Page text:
As well as trying to negotiate new terms with the EU – particularly over lowering tariffs on US cars – the US is also negotiating with Canada and Mexico, the biggest steel makers, and members of NAFTA.

Which seems to make it all the more bizarre that Trump has chosen China for its most punitive action, particularly as relations between the two Presidents was looking much warmer.

Yet it is not odd. Trump wants to get the trade surplus down but he also wants to punish China because it is the world’s biggest steel manufacturer. Despite huge global overcapacity, China still makes half of the world’s steel production and has been flooding markets with cheap steel. Stricter anti-dumping measures have helped control the exports. Even so President Xi Jinping, for domestic reasons, does not want to have to close steel plants because of the loss of jobs and honour.

For now, Beijing appears to have responded cautiously to Trump’s assault; China owns a big chunk of US debt so the country can’t afford for this feud to become an all-out trade war. To date, President Jinping has indicated that, unless the two countries can reach agreement over the next few weeks, China will hit back with tariffs of up to 15% on 120 American products ranging from exports of soybeans, sorghum and pigs — carefully crafted to affect rural Americans, the very voters Trump promised to help. There will be, he says, a second round of tariffs of up to 25% on other goods if agreement is not reached.

What’s remarkable about this latest fracas is that anyone should be in the least bit surprised by Trump’s protectionist, tub-thumping behaviour. The US President has been utterly consistent in his view for the last forty years that American international trade policy has been a disaster, and that foreign rivals should be made to pay the price.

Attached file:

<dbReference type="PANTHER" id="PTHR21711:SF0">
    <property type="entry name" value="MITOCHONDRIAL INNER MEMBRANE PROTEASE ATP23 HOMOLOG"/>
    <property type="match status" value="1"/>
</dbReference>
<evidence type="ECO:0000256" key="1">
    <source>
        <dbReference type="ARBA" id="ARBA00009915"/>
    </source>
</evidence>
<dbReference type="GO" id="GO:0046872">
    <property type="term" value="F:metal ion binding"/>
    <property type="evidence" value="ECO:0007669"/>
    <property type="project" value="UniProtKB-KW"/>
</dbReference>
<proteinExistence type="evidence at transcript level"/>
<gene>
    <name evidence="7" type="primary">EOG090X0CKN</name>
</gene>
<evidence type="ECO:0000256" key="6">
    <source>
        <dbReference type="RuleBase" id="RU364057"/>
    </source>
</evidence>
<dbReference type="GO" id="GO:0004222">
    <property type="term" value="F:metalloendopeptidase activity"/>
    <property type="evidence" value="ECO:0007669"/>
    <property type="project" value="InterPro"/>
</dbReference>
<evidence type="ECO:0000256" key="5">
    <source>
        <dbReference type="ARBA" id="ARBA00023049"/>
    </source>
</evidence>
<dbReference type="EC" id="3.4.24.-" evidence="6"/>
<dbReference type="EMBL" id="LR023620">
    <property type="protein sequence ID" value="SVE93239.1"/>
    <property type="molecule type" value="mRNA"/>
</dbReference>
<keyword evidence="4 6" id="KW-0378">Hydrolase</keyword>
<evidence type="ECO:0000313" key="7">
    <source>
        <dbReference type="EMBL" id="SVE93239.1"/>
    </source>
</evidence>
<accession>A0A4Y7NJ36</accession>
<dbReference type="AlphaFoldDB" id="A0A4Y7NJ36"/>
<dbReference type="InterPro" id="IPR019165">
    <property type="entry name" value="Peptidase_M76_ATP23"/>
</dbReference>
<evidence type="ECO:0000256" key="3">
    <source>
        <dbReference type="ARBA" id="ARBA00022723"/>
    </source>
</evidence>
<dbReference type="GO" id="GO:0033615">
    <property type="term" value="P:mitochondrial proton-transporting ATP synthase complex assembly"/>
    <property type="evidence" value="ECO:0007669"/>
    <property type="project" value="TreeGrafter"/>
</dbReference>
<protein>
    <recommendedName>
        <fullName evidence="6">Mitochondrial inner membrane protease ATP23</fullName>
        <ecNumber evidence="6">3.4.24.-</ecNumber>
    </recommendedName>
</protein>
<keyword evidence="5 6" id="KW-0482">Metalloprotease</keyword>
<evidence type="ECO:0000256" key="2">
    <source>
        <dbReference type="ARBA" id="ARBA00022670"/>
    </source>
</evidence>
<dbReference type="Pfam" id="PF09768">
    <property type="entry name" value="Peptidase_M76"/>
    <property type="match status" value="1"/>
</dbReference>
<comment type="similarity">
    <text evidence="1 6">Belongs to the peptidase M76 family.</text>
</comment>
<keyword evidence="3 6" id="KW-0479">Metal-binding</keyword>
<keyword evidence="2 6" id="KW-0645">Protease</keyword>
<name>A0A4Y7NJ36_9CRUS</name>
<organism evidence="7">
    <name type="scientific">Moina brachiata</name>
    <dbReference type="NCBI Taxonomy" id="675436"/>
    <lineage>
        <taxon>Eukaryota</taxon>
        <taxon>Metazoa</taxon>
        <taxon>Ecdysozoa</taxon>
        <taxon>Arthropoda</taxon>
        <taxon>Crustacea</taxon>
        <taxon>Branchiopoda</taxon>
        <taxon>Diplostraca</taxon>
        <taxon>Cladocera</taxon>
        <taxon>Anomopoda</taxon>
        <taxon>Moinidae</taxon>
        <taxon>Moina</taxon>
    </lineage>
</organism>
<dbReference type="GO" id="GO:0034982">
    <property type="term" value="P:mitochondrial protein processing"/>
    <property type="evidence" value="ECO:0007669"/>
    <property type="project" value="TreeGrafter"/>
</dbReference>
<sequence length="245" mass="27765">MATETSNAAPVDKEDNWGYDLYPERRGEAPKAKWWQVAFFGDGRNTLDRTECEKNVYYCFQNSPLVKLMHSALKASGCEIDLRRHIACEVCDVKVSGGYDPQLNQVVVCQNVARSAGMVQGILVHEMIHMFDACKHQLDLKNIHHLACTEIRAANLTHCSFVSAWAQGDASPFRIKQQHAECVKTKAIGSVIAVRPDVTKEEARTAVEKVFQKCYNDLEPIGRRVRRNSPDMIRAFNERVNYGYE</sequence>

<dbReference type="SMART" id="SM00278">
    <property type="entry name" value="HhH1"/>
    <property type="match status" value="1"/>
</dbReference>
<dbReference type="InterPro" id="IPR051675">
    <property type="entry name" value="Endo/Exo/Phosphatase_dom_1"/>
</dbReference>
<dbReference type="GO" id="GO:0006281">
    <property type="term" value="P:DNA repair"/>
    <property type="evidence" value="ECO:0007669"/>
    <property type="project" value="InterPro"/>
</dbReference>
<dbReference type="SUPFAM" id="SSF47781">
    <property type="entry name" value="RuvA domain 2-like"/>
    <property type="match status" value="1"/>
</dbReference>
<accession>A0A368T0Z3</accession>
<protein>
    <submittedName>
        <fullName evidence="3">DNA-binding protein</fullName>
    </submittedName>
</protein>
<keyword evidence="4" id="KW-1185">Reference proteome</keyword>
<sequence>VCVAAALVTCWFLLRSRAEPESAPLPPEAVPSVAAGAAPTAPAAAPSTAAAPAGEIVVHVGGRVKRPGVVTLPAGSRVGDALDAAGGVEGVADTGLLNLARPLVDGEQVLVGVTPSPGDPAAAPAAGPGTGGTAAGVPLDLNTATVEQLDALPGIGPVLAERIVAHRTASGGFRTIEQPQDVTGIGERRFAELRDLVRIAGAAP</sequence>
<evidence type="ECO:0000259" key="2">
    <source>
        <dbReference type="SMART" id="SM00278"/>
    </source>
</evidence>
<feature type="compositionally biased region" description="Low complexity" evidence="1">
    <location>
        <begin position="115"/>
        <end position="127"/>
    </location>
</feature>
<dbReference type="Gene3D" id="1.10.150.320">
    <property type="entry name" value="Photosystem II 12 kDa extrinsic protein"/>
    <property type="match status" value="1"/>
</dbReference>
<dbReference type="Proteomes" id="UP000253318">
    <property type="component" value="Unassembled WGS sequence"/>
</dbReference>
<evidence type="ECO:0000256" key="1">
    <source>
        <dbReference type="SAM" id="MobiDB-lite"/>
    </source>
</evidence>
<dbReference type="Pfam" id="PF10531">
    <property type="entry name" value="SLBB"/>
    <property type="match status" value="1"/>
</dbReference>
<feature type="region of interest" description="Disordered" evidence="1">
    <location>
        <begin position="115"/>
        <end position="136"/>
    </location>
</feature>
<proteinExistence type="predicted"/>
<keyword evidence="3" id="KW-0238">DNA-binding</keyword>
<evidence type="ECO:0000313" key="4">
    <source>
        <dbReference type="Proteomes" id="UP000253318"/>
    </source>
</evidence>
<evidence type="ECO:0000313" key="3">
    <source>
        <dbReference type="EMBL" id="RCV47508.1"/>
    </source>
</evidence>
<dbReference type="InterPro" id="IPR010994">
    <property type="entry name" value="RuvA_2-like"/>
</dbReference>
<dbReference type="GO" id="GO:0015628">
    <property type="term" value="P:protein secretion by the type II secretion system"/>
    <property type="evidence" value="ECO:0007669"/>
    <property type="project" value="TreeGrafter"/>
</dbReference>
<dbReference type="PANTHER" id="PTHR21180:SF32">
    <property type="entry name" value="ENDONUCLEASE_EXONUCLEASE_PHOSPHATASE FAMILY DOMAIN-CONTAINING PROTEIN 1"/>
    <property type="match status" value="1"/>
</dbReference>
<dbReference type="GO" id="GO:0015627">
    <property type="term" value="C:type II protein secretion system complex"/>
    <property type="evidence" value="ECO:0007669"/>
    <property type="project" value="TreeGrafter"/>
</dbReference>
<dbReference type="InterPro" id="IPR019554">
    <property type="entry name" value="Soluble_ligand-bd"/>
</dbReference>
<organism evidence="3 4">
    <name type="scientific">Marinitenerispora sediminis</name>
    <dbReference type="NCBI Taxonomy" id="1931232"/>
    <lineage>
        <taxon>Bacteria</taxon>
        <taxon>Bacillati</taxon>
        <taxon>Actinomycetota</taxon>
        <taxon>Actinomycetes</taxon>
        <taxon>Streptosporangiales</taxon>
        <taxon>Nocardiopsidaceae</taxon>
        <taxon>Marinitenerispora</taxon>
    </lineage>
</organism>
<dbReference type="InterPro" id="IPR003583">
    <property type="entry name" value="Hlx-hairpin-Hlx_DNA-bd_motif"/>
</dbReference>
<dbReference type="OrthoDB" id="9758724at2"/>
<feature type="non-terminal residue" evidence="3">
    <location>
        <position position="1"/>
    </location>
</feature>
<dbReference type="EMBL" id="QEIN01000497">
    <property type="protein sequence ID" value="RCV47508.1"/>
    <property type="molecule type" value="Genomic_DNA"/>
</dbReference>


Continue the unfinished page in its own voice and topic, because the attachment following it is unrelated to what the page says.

In an interview with Oprah Winfrey in 1988, Trump warned about Japan and the Gulf oil states, saying:

“They come over here, they sell their cars, their VCRs, they knock the hell out of our companies. And, hey, I have tremendous respect for the Japanese people. I mean, you can respect somebody that’s beaten the hell out of you. But they are beating the hell out of this country.”

“ Kuwait, they live like kings, the poorest person in Kuwait, they live like kings and yet they are not paying. We make it possible for them to sell their oil. Why aren’t they paying us 25% of what they are making? It’s a joke.”

A few years later, Trump told Playboy that: “People need ego, whole nations need ego. I think our country needs more ego, because it is being ripped off so badly by our so-called allies.” If he ever became president, his said his first act would be to tax “every Mercedes-Benz rolling into this country.”

The world has changed since then. Trump has discovered new enemies and, rather than German cars, has gone for China’s sweet spot instead. He has reason to back his argument too. As he points out, China imposes 25% tariffs on US cars while the US charges only 2.5% on Chinese car imports.

With his menacing and bullying behaviour, Trump is once again trying the class stand-off tactic that he used to bring North Korea closer to the table. If he were able to stop right now, and keep the the negotiations going, he may yet bring China to the table too and show there is surprising method to his madness.